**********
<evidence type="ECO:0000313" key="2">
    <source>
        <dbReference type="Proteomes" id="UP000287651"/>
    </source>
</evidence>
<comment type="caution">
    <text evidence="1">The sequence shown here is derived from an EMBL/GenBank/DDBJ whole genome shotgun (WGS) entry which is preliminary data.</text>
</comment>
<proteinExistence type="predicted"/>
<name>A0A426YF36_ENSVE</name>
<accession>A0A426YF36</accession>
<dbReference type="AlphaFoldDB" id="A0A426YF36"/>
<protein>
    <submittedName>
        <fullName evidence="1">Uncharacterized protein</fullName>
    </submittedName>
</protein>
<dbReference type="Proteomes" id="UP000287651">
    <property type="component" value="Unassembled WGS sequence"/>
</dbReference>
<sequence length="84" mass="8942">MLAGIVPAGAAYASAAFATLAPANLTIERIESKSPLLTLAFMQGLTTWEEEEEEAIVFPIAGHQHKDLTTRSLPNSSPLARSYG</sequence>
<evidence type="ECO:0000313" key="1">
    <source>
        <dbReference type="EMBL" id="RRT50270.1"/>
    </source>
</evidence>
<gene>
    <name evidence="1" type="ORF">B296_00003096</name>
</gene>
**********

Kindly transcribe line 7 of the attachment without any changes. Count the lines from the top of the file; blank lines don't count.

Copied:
    <text evidence="1">The sequence shown here is derived from an EMBL/GenBank/DDBJ whole genome shotgun (WGS) entry which is preliminary data.</text>